CFC questions wisdom of running vehicles into year five
The company says that a large proportion of fleets that operated cars into year four and 80,000 miles are starting to renew their vehicles in 2010 but that some are opting to keep cars well into a fifth year as they face ongoing financial uncertainty.
Neville Briggs, managing director at CFC, said: 'We are seeing a few customers run cars into a fifth year and getting close to, or exceeding, 100,000 miles. For most managers in the fleet industry, this kind of lifecycle is pretty much unchartered territory.
'There are concerns, the biggest of which is maintenance. Vehicles at this stage in their lives are becoming more and more susceptible to major component failure and fleets need to ensure that each vehicle’s servicing is carried out to the letter of manufacturer standards while regular visual checks on all wear parts take place very regularly.
'Modern cars can take this kind of mileage but it is question of ensuring that they are still in good condition and fit for purpose. Clearly, employers have a legal responsibility to ensure that they are fulfilling their duty of care – but they also have a moral obligation to make certain that they are sending employees out in vehicles that are safe.'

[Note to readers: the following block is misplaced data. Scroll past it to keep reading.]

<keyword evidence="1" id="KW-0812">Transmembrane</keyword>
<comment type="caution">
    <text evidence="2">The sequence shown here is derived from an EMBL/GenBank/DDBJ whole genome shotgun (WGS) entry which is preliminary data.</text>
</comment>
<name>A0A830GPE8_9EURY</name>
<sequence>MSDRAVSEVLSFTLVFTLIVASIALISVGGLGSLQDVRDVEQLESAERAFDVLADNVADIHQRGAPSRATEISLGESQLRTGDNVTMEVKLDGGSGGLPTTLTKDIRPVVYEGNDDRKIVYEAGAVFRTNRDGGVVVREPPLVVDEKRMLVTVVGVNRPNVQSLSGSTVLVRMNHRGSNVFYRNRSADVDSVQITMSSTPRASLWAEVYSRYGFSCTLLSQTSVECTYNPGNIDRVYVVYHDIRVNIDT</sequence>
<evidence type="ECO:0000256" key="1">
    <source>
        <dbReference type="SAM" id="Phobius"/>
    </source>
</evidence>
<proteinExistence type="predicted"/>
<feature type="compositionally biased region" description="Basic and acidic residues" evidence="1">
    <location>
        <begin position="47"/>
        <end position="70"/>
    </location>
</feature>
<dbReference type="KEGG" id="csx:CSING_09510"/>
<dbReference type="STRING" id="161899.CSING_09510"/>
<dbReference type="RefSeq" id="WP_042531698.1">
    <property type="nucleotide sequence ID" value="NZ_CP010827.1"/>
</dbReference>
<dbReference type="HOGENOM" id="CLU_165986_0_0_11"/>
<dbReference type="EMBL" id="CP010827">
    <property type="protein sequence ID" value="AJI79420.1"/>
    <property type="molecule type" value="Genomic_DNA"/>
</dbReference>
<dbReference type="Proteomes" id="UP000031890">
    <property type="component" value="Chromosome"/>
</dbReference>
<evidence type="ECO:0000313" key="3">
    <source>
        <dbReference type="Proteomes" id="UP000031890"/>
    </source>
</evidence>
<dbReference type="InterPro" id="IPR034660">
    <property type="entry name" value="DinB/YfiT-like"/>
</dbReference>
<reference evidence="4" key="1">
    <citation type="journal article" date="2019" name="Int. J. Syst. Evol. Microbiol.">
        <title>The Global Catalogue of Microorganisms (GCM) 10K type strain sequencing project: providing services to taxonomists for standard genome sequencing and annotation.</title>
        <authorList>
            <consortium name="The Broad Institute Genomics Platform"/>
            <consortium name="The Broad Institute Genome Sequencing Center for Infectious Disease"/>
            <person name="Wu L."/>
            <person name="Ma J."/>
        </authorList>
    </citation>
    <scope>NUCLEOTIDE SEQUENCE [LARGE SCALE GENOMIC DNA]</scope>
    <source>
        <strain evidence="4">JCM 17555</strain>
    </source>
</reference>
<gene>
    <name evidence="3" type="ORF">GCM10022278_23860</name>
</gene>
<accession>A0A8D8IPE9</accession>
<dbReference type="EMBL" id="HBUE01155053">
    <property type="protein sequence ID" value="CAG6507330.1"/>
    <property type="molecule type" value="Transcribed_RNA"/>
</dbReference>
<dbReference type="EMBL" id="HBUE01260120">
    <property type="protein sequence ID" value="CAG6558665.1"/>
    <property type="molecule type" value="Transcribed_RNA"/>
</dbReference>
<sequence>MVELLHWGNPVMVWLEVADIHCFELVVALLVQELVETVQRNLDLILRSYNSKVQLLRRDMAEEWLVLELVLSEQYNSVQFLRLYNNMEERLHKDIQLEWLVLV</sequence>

However, Mr Briggs pointed out that companies that were under financial pressure to extend vehicle lives could be also under a pressure to minimise maintenance spend.
He explained: “It is an obvious enough point but companies where managers feel that they cannot afford to acquire new vehicles are more likely to be ones where spending the larger sums that are needed to keeper older vehicles on the road is questioned.
'I’d underline that we have not seen any evidence of this among our customer base which, after all, is professional enough to have fleet software in place. However, just by looking at some of the vehicles that you see on the roads and speaking to company car drivers anecdotally, there are clearly some uncared-for older vehicles being used.'